Alexander Maclaren: [quoted by Hughes]

“The less of our energies are consumed in asserting ourselves, and scrambling for our rights, and cutting in before other people, so as to get the best place for ourselves, the more we shall have to spare for better things; and the more we live in the future, and leave God to order our ways, the more shall our souls be wrapped in perfect peace.

B. (:10-11) Selfishness of Lot – Walking by Sight

1. (:10) Selfish Desires

“And Lot lifted up his eyes and saw all the valley of the Jordan, that it was well watered everywhere– this was before the LORD destroyed Sodom and Gomorrah– like the garden of the LORD, like the land of Egypt as you go to Zoar.”

What value system did Lot use to make his life-changing decision? Strictly oriented towards materialism and wealth and prosperity and comfort and entertainment

Marcus Dods: Society is made up of little circles, each of which has its own monopoly of some social or commercial or political advantage, and its own characteristic tone and enjoyments and customs. And if a man will not join one of these circles and accommodate himself to the mode of carrying on business and to the style of living it has identified with itself, he must forego the advantages which entrance to that circle would secure for him. . .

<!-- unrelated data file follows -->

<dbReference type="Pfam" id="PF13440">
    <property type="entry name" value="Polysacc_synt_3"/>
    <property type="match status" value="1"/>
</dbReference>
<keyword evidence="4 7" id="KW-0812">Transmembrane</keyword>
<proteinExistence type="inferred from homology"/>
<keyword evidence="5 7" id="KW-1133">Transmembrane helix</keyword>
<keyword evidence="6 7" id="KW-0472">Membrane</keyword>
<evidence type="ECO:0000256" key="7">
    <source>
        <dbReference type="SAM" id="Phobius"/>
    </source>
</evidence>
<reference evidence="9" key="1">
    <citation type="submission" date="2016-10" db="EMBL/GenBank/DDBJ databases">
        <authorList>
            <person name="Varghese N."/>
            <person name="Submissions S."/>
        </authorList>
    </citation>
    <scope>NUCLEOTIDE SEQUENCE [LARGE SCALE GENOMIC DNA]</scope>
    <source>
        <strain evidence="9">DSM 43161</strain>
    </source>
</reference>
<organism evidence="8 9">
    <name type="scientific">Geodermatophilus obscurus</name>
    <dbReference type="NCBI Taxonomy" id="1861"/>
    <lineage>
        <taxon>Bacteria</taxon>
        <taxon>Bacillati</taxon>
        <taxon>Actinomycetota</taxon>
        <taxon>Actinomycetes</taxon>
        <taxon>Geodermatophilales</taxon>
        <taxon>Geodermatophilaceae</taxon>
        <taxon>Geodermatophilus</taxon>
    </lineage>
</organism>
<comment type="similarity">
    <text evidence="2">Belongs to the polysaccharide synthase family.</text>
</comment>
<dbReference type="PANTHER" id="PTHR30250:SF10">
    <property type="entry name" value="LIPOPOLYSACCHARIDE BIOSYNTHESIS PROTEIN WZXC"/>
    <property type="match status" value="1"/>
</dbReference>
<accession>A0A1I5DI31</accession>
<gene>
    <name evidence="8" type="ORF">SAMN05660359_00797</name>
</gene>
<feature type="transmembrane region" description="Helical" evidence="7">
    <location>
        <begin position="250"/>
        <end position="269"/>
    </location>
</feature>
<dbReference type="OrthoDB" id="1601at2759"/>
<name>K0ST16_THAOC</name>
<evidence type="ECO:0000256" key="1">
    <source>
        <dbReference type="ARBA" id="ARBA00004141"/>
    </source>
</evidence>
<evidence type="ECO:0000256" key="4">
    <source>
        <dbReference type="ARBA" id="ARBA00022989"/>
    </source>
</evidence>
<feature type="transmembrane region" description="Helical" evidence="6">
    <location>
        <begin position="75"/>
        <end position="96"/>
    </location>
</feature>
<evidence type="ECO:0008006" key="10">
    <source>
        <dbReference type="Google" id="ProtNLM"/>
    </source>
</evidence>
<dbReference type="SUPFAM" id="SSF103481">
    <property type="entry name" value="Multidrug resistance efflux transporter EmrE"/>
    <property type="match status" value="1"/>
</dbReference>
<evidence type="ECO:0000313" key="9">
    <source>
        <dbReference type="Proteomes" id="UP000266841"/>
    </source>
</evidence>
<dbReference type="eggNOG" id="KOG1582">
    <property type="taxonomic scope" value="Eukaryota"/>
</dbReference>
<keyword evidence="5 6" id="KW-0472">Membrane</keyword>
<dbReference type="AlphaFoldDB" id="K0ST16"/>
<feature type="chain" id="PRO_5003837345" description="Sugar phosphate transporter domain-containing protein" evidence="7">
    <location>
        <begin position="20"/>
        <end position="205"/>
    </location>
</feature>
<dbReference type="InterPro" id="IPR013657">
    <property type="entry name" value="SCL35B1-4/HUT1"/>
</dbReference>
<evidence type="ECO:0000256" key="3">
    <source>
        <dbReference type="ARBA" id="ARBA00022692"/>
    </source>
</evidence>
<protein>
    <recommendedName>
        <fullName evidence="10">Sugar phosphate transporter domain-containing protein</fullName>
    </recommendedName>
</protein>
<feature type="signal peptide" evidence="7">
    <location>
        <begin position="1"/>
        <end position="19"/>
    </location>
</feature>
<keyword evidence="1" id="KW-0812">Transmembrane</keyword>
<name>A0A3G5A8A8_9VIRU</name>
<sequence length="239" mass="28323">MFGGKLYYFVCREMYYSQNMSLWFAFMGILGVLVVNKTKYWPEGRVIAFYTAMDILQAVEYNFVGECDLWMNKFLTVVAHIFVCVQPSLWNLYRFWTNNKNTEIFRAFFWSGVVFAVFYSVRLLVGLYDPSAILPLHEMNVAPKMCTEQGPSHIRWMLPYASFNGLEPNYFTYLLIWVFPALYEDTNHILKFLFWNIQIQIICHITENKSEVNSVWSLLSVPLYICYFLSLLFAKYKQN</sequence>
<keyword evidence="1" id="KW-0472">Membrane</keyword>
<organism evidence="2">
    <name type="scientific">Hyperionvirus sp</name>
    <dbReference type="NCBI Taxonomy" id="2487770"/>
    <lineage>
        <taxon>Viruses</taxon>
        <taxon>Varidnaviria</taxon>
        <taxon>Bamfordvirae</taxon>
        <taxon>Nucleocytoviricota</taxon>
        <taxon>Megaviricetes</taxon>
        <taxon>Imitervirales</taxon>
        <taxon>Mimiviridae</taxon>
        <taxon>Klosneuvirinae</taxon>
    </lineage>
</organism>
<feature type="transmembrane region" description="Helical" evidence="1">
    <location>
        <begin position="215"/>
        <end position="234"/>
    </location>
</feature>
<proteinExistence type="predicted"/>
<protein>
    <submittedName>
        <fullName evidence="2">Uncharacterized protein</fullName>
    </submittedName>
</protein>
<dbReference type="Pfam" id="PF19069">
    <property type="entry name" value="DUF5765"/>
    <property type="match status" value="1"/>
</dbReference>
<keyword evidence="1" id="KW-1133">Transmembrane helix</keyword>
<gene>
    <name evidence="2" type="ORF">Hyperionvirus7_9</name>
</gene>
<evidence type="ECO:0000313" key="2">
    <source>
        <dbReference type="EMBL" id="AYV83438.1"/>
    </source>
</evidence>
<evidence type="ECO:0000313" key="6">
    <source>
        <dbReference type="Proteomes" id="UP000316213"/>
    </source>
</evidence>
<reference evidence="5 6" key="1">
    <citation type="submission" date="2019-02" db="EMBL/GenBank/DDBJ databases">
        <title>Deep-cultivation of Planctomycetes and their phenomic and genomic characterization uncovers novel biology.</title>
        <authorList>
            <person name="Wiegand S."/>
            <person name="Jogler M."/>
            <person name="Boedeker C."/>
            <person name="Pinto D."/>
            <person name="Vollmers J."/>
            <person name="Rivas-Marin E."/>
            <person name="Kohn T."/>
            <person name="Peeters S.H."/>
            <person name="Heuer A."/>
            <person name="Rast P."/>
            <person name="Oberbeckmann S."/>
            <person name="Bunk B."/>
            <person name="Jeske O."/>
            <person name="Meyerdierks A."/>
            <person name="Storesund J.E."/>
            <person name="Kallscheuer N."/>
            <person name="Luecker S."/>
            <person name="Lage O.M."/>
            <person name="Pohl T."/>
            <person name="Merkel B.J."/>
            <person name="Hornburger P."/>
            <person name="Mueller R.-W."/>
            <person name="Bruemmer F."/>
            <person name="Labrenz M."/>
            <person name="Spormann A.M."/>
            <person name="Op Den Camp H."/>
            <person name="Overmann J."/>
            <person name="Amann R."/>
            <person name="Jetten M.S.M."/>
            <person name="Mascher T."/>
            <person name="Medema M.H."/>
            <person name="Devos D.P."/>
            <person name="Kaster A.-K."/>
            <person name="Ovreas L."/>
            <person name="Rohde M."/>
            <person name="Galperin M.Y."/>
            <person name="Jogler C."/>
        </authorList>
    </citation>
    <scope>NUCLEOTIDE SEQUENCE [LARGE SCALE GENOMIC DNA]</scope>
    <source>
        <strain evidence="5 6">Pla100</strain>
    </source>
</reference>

We do not condemn persons who suffer from smallpox, but a smallpox hospital would be about the last place we should choose for a residence. Or possibly we imagine we shall be able to carry some better influences into the society we enter. A vain imagination the motive for choosing the society has already sapped our power for good. . .

Your life is taken out of your own hands; you find yourself in bondage to the circumstances you have chosen; and you are learning in bitterness, disappointment, and shame, that indeed “a man’s life consisteth not in the abundance of the things which he possesseth.” . . .

He who believes that God is pledged to provide for him cannot be greedy, anxious, covetous; can only be liberal, even magnanimous. Anyone can thus test his own faith.

2. (:11) Selfish Choice

“So Lot chose for himself all the valley of the Jordan;

and Lot journeyed eastward.

Thus they separated from each other.”

Deffinbaugh: The decisions reached by Abram and Lot are the same as those which confront every Christian. We must decide whether to trust in the sovereignty of God or in our own schemes and devices. We must determine whether to trust in the ‘uncertainty of riches’ or in the God Who ‘richly supplies us’ (I Timothy 6:17). We must decide whether to invest in the ‘passing pleasures of sin’ or the future ‘reward’ which is promised by God (Hebrews 11:25-26).